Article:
For example, Dr. King was lauded with a Nobel Peace Prize, and then assassinated four years later. But this also complicates what I ask of the reader: the people who gave King the Nobel prize were not the same people who killed him. Some contemporaries clearly viewed King as a hero, but those with power still found him dangerous.

If we back away from the specific moment the crowd calls for “Barabbas” and instead look at the larger system in which the choice was offered, the warning becomes more clear. Matthew’s account of Jesus’s trial and death involves a lot of actors, but the person with actual power in the scene is clear: Pontius Pilate. The very choice laid before the crowd was orchestrated and dictated by Pontius Pilate. Jesus’s death ultimately comes from the Roman rule of law.

It is true that (like the other synoptic gospels) the Matthean Pilate seems to believe in Jesus’s innocence, and yet condemns him anyway. In this particular gospel, he is even depicted as washing his hands and claiming “I am innocent of this man’s blood” (Mt 27:24). For today’s reader, this moment may even feel like a piece of political theater – a politician absconding from responsibility that clearly only he holds.

Unfortunately, these depictions of Pilate as a reluctant participant in Jesus’s trial and death have often been used (intentionally and unintentionally) to support antisemitism, to blame “the Jews” for the death of Jesus. So it’s important to know that other historical sources tell a slightly different story about Pilate. 

In fact, first-century historian Josephus and philosopher Philo both view Pilate as a leader who was quick to violence, and often misunderstood the religious views of the Jewish community under his oversight. For them, he was no innocent bystander but someone who forced order on the region at any cost.

Both the gospel and Josephus’s account were written around the same time, and within living memory of Pilate’s rule. Despite their differences, they share something in common with their depiction of Pilate as someone who wanted to stop resistance and riots, and wanted to get there as easily as possible. Whether that meant the violence of using his troops to quell an uprising, or crucifying a single, potentially innocent man, he saw it all as necessary to achieve the goal of upholding the status quo.

Leaders like Pilate are familiar today. We see Pilate in the institutional leaders who fear the protests and agitation for justice more than they fear the existence of injustice. They are the Bishops who say they want racial justice, but only on their terms. They are the politicians who elide the differences between nonviolent protests and a violent siege. They are the governors who, even today, execute men convicted by discredited evidence.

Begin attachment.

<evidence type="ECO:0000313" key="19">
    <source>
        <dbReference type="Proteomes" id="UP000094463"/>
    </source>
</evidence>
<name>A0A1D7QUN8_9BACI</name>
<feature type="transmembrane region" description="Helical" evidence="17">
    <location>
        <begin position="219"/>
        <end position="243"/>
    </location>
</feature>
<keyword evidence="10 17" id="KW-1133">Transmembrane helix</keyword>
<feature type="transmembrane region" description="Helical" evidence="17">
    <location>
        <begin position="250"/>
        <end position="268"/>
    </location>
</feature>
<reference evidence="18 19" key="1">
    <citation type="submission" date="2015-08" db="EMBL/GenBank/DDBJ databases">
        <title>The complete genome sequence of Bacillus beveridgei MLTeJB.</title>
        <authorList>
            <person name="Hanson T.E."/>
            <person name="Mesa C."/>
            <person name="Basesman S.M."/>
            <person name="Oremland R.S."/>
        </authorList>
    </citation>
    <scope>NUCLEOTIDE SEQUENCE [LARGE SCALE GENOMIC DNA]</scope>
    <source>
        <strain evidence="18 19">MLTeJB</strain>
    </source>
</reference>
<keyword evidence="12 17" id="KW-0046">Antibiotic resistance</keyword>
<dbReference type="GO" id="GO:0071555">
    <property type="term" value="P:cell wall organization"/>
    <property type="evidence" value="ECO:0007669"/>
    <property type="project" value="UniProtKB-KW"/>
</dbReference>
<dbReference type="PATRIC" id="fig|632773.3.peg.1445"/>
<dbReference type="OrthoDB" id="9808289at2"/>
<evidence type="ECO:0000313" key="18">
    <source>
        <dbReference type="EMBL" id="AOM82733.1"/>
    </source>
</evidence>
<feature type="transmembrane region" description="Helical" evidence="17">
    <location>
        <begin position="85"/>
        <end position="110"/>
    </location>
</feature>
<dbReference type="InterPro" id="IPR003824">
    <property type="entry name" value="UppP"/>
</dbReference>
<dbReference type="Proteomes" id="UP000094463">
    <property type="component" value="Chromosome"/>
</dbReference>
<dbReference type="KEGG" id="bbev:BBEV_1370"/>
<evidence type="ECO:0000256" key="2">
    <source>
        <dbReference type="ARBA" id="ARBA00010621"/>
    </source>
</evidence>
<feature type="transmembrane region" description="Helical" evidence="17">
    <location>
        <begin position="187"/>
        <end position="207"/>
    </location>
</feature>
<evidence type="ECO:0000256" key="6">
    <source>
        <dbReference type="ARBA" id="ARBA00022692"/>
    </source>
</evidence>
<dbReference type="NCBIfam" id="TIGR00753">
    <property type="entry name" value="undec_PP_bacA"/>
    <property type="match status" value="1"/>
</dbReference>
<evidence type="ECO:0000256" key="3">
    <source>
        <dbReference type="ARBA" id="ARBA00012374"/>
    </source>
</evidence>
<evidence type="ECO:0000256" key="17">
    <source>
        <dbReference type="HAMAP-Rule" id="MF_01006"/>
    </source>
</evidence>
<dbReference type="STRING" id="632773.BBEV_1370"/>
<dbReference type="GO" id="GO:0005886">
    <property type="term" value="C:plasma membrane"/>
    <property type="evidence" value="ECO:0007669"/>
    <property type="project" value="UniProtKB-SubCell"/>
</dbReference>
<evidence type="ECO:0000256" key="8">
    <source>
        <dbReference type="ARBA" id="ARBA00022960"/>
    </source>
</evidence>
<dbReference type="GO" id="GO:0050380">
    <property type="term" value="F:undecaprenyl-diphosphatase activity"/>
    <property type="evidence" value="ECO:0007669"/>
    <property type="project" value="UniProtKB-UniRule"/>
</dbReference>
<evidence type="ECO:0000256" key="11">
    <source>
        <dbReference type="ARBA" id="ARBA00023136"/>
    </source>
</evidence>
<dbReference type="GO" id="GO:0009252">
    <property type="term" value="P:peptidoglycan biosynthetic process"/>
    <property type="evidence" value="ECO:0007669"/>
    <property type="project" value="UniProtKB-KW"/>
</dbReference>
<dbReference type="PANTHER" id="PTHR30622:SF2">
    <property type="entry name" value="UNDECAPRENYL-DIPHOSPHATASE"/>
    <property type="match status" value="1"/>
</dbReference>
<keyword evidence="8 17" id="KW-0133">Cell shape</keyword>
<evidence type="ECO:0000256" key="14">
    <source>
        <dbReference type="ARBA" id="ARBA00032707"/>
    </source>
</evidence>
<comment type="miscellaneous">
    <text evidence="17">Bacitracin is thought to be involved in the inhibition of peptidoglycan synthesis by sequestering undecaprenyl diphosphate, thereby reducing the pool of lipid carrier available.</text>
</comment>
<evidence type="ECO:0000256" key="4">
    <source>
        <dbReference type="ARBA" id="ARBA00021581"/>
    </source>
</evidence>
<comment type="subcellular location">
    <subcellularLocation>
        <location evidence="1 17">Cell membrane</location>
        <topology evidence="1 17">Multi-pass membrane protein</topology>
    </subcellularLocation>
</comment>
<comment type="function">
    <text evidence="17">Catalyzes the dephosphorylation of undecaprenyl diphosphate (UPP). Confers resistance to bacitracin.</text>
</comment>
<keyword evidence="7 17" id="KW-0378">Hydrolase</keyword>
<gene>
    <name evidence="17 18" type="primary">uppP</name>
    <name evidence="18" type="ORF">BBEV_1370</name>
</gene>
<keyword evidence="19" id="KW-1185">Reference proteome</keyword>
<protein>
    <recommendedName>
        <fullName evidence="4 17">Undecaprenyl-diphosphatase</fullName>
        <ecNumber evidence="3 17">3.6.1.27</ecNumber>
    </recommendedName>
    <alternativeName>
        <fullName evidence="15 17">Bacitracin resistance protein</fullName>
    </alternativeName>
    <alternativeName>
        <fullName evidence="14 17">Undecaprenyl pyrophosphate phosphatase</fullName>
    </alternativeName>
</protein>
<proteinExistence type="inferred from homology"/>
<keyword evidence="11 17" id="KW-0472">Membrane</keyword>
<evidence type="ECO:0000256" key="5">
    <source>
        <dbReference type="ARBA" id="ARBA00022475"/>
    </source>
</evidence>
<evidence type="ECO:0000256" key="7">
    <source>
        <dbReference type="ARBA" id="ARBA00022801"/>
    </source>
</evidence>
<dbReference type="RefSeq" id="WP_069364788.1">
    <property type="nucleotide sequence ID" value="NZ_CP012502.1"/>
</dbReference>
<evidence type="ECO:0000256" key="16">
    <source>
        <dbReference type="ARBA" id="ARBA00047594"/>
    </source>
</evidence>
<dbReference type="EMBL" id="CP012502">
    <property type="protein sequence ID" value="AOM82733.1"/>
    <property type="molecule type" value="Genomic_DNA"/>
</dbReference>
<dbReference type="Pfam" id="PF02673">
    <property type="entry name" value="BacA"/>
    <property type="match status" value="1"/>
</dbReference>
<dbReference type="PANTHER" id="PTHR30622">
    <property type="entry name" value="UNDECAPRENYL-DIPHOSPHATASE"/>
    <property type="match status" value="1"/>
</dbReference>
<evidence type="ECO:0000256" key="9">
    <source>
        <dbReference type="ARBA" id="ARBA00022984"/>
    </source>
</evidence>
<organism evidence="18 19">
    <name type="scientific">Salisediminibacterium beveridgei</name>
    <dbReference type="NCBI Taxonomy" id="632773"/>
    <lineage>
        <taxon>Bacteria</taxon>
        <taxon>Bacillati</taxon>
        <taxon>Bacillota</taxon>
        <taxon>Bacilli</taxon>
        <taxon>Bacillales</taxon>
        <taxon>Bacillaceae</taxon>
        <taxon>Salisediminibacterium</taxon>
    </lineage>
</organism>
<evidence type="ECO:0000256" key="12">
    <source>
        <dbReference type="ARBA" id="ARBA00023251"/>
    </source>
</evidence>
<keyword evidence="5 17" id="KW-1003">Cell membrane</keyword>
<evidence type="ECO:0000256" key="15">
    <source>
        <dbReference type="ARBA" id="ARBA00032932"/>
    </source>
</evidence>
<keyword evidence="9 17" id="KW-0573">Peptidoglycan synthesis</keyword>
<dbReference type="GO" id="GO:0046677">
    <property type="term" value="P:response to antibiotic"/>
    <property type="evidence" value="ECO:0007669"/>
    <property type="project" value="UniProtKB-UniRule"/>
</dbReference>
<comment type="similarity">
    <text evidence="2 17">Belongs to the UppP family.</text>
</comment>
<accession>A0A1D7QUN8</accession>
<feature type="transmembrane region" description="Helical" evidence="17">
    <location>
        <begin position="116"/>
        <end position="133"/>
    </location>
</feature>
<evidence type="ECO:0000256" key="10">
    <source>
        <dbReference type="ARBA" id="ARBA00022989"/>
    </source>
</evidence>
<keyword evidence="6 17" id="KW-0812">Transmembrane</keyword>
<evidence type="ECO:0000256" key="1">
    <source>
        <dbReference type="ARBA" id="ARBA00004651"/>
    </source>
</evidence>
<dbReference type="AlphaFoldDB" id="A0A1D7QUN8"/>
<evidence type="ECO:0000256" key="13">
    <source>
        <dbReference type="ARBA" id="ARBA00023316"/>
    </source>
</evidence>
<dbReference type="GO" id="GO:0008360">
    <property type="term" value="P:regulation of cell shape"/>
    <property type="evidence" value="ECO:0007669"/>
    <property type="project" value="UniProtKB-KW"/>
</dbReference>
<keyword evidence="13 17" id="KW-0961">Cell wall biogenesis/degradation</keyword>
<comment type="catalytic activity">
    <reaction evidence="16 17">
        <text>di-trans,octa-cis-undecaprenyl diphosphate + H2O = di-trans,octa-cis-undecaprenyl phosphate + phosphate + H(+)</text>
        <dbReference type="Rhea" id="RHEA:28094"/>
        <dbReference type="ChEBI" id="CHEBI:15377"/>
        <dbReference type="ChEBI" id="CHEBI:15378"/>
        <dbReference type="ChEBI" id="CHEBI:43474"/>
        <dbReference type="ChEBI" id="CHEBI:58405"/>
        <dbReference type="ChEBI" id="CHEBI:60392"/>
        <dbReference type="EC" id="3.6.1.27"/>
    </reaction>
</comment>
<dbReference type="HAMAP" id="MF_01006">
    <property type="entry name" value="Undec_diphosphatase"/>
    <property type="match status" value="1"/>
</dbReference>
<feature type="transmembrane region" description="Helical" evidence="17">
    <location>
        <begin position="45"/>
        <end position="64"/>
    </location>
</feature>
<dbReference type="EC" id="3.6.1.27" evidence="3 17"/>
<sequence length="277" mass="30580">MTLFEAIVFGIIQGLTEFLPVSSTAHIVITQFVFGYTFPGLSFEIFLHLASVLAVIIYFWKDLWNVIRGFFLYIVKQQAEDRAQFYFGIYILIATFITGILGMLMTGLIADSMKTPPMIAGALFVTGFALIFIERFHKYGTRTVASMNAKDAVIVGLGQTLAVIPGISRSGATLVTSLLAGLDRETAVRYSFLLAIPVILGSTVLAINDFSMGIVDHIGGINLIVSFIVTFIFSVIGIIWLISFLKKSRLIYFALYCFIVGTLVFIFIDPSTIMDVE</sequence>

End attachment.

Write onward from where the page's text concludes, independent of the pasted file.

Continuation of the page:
Most people do not hold these kinds of hard, coercive power. Still, I would challenge the reader to think about how these dynamics are replicated on a smaller scale. 

We may not condemn someone to death, but we might uphold an unjust law, policy, or practice. We might insist, “it’s out of my hands,” instead of advocating for change. In a case like this, perhaps we listen to and even celebrate those who call for justice, as on Palm Sunday – but when the Passion comes, it’s easier to wash our hands and claim helplessness.

Or perhaps we resist the messy gears of change through actions like protests and civil disobedience because we find safety in the order of the status quo. We’re open to the message of justice, but object when acting on that message requires risk and sacrifice. 

Or, we listen without question to leaders when they call someone who works for justice “dangerous.” We allow our ability to imagine a more just world to be limited by the boundaries our leaders set. 

This week, the liturgy invites Christians to see themselves lining the road in Jerusalem, and then to follow Jesus along the road to his death. Like my undergraduates, it’s easy for today’s Christians to read these stories and “know better.” After all, they know the ending. Christians know the hope of the empty tomb and liberating resurrection that lies ahead in Holy Week. 

But for now, I ask Christians to linger in the story that comes before. To examine our conscience, our community, even our rules and laws and ask: how would one such as Jesus fare under these today?